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It’s late at night and my wife is asleep on the couch, but I just have to post this before I go to bed. Tonight at the Skylight Coffeehouse in Lafayette, I went to the open mic night as I usually do on Thursdays. Tonight, however, I was actually hosting, and I performed a little bit myself, but we were graced at the end with an act that was just so cool.
The band is called POPPLE, and you have to visit their websites:
You need to watch some of those videos and then come back here to leave a comment.
(Oh, and they are actually doing their music as a Christian Ministry.)
I hope they don’t mind my posting of this rip. (The live version was better.)
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Finally, we get to move off of the “downer” parts of this passage to begin a discussion of God’s promises to those who fully return to him.
In this message, I get to talk about the fact that God wants to bring us together in unity so that we can experience his presence. It’s a powerful truth that we can often talk about without truly realizing it. Take the time to listen to this incredible teaching of what it takes to unify people and why it’s so important.
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In Nehemiah 1:9, it’s clear that returning to God is only the first half of what God wants from his people. The other half is obedience. In order for God to release his blessings on his people, he requires them to return to him and obey him.
In the original Hebrew, that word “obey” in the NIV was actually two seperate concepts translated in some modern translations like this:
…if you return to me and keep my commandments and do them…
Obedience itself has two halves. Keeping God’s commands and doing them. In this message, I describe the difference and how the one makes the other possible.
What does it mean to obey God? How do I do it? For a start, listen to this message.
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As soon as Nehemiah has spoken the words of confession in his prayer to God, he asks God to “Remember” his promises to the people of Israel that he would restore them if they returned to him.
In this message, I look at why returning to God is important, and what it requires.
Popularity: 9% [?]
To listen or download this message, click here: We Turn From Sin
What’s Going On?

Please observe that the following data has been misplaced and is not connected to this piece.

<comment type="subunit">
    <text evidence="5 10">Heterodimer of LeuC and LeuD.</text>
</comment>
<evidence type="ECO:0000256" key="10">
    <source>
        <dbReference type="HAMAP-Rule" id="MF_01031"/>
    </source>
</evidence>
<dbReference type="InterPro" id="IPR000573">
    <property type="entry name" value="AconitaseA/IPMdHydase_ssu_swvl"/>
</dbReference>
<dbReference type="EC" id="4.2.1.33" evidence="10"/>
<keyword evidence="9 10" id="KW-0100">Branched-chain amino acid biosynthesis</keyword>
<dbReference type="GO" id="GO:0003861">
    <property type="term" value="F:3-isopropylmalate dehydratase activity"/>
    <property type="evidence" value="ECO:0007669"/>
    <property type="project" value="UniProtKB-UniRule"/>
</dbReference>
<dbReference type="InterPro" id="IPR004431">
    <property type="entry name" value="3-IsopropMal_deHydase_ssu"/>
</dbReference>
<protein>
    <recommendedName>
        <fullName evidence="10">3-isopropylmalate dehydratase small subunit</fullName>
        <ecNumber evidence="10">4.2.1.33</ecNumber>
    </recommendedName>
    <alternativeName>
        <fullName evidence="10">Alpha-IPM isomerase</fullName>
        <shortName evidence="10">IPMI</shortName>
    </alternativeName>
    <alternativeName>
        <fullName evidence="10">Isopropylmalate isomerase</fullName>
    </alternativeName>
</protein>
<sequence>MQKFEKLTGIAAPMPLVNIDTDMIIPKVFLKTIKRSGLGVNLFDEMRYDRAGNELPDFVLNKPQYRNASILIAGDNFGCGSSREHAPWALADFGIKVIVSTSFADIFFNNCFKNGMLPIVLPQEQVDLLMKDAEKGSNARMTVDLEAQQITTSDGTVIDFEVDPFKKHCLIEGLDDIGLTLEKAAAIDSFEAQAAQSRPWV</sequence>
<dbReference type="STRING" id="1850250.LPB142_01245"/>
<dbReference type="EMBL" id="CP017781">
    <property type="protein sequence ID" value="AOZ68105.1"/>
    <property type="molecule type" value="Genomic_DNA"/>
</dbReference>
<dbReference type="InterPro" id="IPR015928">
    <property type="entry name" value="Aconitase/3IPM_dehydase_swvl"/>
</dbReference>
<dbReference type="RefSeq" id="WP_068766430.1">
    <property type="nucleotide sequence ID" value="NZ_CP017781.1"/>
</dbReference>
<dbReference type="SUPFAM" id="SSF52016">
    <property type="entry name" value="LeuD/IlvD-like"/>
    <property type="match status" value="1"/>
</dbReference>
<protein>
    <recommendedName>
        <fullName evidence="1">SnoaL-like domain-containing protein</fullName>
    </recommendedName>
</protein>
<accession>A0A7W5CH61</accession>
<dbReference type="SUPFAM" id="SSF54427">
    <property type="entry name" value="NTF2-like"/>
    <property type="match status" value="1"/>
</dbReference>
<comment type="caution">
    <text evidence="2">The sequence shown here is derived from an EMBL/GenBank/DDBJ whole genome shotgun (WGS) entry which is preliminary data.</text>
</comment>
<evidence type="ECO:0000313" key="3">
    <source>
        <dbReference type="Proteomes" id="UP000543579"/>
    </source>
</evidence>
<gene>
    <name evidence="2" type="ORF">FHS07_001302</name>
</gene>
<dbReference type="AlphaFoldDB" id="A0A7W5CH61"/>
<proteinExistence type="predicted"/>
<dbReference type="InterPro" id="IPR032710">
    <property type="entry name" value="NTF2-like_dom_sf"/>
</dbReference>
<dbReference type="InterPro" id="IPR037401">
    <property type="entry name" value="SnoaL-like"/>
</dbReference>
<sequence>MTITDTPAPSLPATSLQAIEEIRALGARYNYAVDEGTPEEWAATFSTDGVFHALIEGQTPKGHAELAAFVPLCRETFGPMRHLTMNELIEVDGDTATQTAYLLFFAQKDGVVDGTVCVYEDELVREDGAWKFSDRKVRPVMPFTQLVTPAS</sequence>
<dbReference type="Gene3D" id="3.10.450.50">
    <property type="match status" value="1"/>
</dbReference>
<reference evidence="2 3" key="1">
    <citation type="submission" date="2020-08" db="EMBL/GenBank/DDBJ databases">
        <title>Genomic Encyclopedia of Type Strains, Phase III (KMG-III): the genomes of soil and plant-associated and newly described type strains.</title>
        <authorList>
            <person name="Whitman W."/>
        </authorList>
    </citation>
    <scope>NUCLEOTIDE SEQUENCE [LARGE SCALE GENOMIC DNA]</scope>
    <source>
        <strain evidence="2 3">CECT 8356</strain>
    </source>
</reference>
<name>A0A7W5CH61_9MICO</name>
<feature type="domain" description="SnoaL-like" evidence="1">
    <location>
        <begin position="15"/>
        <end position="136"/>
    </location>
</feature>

Yesterday, I gave a message to my congregation, and afterward, a friend of mine who was visiting, said, “Jeff, you’ve got kahoonas!” (Can I say that on a “pastor’s” website? — yeah, sure!)
It was all because I preached a message on confession of sin, and I got pretty serious.
If you have been following along with my weblog or if you have been paying attention to my Sunday messages, you probably know that I’m guiding our church through a process of intense spiritual rebuilding. The bottom line is that as a church, we aren’t doing so well. In fact, as a church, we aren’t doing well at all. We have had some really rough months (about 18 of them) recently, and I think there are some serious spiritual issues at heart that we need to deal with.
I’m not just pointing my finger at others and blaming them. In fact, I have a hard time not taking all the blame on myself. I really feel responsible for a good portion of the stuff that’s been going on in our church. One way that I have failed the church is that I have put too much emphasis on how we go about doing things and I haven’t put enough emphasis on the heart that we should be developing in ourselves and in each other.
I’ve paid a great deal of attention to structural issues, but I haven’t paid enough attention at the bottom line spiritual vitality component of the church.
However, the time has come for us to take the Christian life seriously and return to God with a deep conviction.
When Nehemiah heard that the wall of Jerusalem was broken down, the first thing he did was to enter a season of fasting and prayer. I have called the members of this congregation to join me in a season of fasting and prayer. Particularly, I have challenged them to join me:
- 30 minutes a day (fasting from distractions and spending time with God)
- 3 hours a week (1 hour on Sunday, 1 hour during the week to pray with others, and 15 minutes before and after each of those other meetings for fellowship)
- 1 day a month (for fasting and prayer all day long).
However, prayer alone isn’t what we need. Nehemiah revealed to us the character of his prayer when he wrote down one of them for us. In that prayer the first thing he did was to acknowledge God’s supremacy, and then he immediately turned to confession of sin.
I confess the sins we Israelites, including myself and my father’s house, have committed against you. We have acted very wickedly toward you. We have not obeyed the commands, decrees and laws you gave your servant Moses.